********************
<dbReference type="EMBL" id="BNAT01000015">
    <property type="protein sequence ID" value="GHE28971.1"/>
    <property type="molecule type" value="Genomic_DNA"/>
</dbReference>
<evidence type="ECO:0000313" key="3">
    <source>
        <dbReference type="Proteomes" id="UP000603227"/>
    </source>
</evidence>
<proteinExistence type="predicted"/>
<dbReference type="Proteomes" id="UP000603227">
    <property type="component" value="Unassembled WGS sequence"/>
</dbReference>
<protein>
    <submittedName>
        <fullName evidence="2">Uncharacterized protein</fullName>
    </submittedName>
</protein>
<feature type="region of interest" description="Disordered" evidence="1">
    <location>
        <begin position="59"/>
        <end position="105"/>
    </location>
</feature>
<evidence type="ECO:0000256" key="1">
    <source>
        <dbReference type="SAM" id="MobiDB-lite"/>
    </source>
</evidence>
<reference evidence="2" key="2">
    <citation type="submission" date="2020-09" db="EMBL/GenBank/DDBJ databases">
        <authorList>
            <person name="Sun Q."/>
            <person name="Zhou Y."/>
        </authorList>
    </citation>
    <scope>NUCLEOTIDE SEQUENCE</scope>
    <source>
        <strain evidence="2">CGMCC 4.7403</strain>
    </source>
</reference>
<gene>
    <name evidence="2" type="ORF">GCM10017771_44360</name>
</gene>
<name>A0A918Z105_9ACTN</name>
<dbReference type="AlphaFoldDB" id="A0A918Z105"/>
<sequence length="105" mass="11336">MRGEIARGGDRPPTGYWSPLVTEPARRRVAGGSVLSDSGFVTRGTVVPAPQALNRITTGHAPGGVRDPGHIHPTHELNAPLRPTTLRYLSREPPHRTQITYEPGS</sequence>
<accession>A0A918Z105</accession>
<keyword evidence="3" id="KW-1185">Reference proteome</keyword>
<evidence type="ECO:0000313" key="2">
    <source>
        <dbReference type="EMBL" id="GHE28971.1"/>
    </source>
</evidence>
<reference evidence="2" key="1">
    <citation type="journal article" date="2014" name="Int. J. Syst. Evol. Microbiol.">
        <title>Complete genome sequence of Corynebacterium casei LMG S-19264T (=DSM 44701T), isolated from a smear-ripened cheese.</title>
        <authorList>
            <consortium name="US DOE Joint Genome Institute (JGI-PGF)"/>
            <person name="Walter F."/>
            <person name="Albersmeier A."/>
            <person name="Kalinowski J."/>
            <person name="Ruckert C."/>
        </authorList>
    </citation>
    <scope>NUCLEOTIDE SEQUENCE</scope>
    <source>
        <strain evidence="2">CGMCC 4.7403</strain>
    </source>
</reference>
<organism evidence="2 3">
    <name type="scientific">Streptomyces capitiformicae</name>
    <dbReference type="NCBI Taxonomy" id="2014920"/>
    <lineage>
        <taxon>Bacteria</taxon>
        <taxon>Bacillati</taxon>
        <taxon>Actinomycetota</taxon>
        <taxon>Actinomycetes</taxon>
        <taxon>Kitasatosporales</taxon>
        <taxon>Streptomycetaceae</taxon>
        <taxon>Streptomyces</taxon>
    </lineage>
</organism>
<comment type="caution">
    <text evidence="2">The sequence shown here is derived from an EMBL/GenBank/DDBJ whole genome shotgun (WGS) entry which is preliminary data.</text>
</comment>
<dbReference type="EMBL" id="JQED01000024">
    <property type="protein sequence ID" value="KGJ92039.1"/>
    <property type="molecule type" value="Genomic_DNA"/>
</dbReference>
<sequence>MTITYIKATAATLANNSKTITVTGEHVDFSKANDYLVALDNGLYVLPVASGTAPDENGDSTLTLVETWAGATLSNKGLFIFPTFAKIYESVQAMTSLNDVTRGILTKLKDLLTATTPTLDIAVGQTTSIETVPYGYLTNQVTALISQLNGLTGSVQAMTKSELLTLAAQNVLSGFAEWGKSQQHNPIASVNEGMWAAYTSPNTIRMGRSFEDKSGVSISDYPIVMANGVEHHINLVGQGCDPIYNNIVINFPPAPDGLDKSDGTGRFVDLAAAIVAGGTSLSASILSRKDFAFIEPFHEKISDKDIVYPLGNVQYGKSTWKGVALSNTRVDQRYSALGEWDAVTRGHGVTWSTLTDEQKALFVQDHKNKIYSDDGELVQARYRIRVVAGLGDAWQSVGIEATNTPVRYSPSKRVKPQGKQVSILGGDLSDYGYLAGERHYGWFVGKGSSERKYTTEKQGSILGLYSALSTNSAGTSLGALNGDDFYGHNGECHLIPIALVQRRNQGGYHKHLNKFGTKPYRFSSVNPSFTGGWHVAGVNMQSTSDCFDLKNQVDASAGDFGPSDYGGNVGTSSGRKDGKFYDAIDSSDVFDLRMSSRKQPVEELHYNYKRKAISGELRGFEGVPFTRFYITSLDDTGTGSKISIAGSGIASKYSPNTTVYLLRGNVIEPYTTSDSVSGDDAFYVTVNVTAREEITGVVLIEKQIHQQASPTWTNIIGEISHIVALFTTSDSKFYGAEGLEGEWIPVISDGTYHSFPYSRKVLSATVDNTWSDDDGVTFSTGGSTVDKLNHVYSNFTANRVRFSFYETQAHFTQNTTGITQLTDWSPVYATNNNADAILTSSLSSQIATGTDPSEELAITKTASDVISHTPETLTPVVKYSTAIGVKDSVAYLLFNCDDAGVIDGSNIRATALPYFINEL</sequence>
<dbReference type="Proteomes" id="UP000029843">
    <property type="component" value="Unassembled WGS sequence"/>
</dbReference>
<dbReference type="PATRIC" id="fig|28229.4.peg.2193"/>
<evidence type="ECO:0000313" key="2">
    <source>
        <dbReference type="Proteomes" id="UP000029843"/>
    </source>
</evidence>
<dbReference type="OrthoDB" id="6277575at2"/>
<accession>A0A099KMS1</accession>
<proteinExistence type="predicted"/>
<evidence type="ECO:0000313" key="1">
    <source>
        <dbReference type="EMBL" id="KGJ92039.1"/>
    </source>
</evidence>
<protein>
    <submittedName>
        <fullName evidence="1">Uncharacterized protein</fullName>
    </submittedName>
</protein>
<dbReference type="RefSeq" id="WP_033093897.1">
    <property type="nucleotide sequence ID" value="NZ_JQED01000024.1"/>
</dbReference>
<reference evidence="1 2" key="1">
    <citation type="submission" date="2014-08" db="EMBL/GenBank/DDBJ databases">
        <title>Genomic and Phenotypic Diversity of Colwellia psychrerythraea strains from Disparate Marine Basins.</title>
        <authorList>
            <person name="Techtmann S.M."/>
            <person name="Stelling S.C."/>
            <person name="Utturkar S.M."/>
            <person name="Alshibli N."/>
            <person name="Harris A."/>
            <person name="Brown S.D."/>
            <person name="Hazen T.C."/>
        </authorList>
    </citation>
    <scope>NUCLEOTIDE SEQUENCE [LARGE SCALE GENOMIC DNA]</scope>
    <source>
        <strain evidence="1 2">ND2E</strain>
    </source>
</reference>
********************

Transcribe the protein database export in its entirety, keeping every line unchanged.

<dbReference type="EMBL" id="BNAT01000015">
    <property type="protein sequence ID" value="GHE28971.1"/>
    <property type="molecule type" value="Genomic_DNA"/>
</dbReference>
<evidence type="ECO:0000313" key="3">
    <source>
        <dbReference type="Proteomes" id="UP000603227"/>
    </source>
</evidence>
<proteinExistence type="predicted"/>
<dbReference type="Proteomes" id="UP000603227">
    <property type="component" value="Unassembled WGS sequence"/>
</dbReference>
<protein>
    <submittedName>
        <fullName evidence="2">Uncharacterized protein</fullName>
    </submittedName>
</protein>
<feature type="region of interest" description="Disordered" evidence="1">
    <location>
        <begin position="59"/>
        <end position="105"/>
    </location>
</feature>
<evidence type="ECO:0000256" key="1">
    <source>
        <dbReference type="SAM" id="MobiDB-lite"/>
    </source>
</evidence>
<reference evidence="2" key="2">
    <citation type="submission" date="2020-09" db="EMBL/GenBank/DDBJ databases">
        <authorList>
            <person name="Sun Q."/>
            <person name="Zhou Y."/>
        </authorList>
    </citation>
    <scope>NUCLEOTIDE SEQUENCE</scope>
    <source>
        <strain evidence="2">CGMCC 4.7403</strain>
    </source>
</reference>
<gene>
    <name evidence="2" type="ORF">GCM10017771_44360</name>
</gene>
<name>A0A918Z105_9ACTN</name>
<dbReference type="AlphaFoldDB" id="A0A918Z105"/>
<sequence length="105" mass="11336">MRGEIARGGDRPPTGYWSPLVTEPARRRVAGGSVLSDSGFVTRGTVVPAPQALNRITTGHAPGGVRDPGHIHPTHELNAPLRPTTLRYLSREPPHRTQITYEPGS</sequence>
<accession>A0A918Z105</accession>
<keyword evidence="3" id="KW-1185">Reference proteome</keyword>
<evidence type="ECO:0000313" key="2">
    <source>
        <dbReference type="EMBL" id="GHE28971.1"/>
    </source>
</evidence>
<reference evidence="2" key="1">
    <citation type="journal article" date="2014" name="Int. J. Syst. Evol. Microbiol.">
        <title>Complete genome sequence of Corynebacterium casei LMG S-19264T (=DSM 44701T), isolated from a smear-ripened cheese.</title>
        <authorList>
            <consortium name="US DOE Joint Genome Institute (JGI-PGF)"/>
            <person name="Walter F."/>
            <person name="Albersmeier A."/>
            <person name="Kalinowski J."/>
            <person name="Ruckert C."/>
        </authorList>
    </citation>
    <scope>NUCLEOTIDE SEQUENCE</scope>
    <source>
        <strain evidence="2">CGMCC 4.7403</strain>
    </source>
</reference>
<organism evidence="2 3">
    <name type="scientific">Streptomyces capitiformicae</name>
    <dbReference type="NCBI Taxonomy" id="2014920"/>
    <lineage>
        <taxon>Bacteria</taxon>
        <taxon>Bacillati</taxon>
        <taxon>Actinomycetota</taxon>
        <taxon>Actinomycetes</taxon>
        <taxon>Kitasatosporales</taxon>
        <taxon>Streptomycetaceae</taxon>
        <taxon>Streptomyces</taxon>
    </lineage>
</organism>
<comment type="caution">
    <text evidence="2">The sequence shown here is derived from an EMBL/GenBank/DDBJ whole genome shotgun (WGS) entry which is preliminary data.</text>
</comment>
<dbReference type="EMBL" id="JQED01000024">
    <property type="protein sequence ID" value="KGJ92039.1"/>
    <property type="molecule type" value="Genomic_DNA"/>
</dbReference>
<sequence>MTITYIKATAATLANNSKTITVTGEHVDFSKANDYLVALDNGLYVLPVASGTAPDENGDSTLTLVETWAGATLSNKGLFIFPTFAKIYESVQAMTSLNDVTRGILTKLKDLLTATTPTLDIAVGQTTSIETVPYGYLTNQVTALISQLNGLTGSVQAMTKSELLTLAAQNVLSGFAEWGKSQQHNPIASVNEGMWAAYTSPNTIRMGRSFEDKSGVSISDYPIVMANGVEHHINLVGQGCDPIYNNIVINFPPAPDGLDKSDGTGRFVDLAAAIVAGGTSLSASILSRKDFAFIEPFHEKISDKDIVYPLGNVQYGKSTWKGVALSNTRVDQRYSALGEWDAVTRGHGVTWSTLTDEQKALFVQDHKNKIYSDDGELVQARYRIRVVAGLGDAWQSVGIEATNTPVRYSPSKRVKPQGKQVSILGGDLSDYGYLAGERHYGWFVGKGSSERKYTTEKQGSILGLYSALSTNSAGTSLGALNGDDFYGHNGECHLIPIALVQRRNQGGYHKHLNKFGTKPYRFSSVNPSFTGGWHVAGVNMQSTSDCFDLKNQVDASAGDFGPSDYGGNVGTSSGRKDGKFYDAIDSSDVFDLRMSSRKQPVEELHYNYKRKAISGELRGFEGVPFTRFYITSLDDTGTGSKISIAGSGIASKYSPNTTVYLLRGNVIEPYTTSDSVSGDDAFYVTVNVTAREEITGVVLIEKQIHQQASPTWTNIIGEISHIVALFTTSDSKFYGAEGLEGEWIPVISDGTYHSFPYSRKVLSATVDNTWSDDDGVTFSTGGSTVDKLNHVYSNFTANRVRFSFYETQAHFTQNTTGITQLTDWSPVYATNNNADAILTSSLSSQIATGTDPSEELAITKTASDVISHTPETLTPVVKYSTAIGVKDSVAYLLFNCDDAGVIDGSNIRATALPYFINEL</sequence>
<dbReference type="Proteomes" id="UP000029843">
    <property type="component" value="Unassembled WGS sequence"/>
</dbReference>
<dbReference type="PATRIC" id="fig|28229.4.peg.2193"/>
<evidence type="ECO:0000313" key="2">
    <source>
        <dbReference type="Proteomes" id="UP000029843"/>
    </source>
</evidence>
<dbReference type="OrthoDB" id="6277575at2"/>
<accession>A0A099KMS1</accession>
<proteinExistence type="predicted"/>
<evidence type="ECO:0000313" key="1">
    <source>
        <dbReference type="EMBL" id="KGJ92039.1"/>
    </source>
</evidence>
<protein>
    <submittedName>
        <fullName evidence="1">Uncharacterized protein</fullName>
    </submittedName>
</protein>
<dbReference type="RefSeq" id="WP_033093897.1">
    <property type="nucleotide sequence ID" value="NZ_JQED01000024.1"/>
</dbReference>
<reference evidence="1 2" key="1">
    <citation type="submission" date="2014-08" db="EMBL/GenBank/DDBJ databases">
        <title>Genomic and Phenotypic Diversity of Colwellia psychrerythraea strains from Disparate Marine Basins.</title>
        <authorList>
            <person name="Techtmann S.M."/>
            <person name="Stelling S.C."/>
            <person name="Utturkar S.M."/>
            <person name="Alshibli N."/>
            <person name="Harris A."/>
            <person name="Brown S.D."/>
            <person name="Hazen T.C."/>
        </authorList>
    </citation>
    <scope>NUCLEOTIDE SEQUENCE [LARGE SCALE GENOMIC DNA]</scope>
    <source>
        <strain evidence="1 2">ND2E</strain>
    </source>
</reference>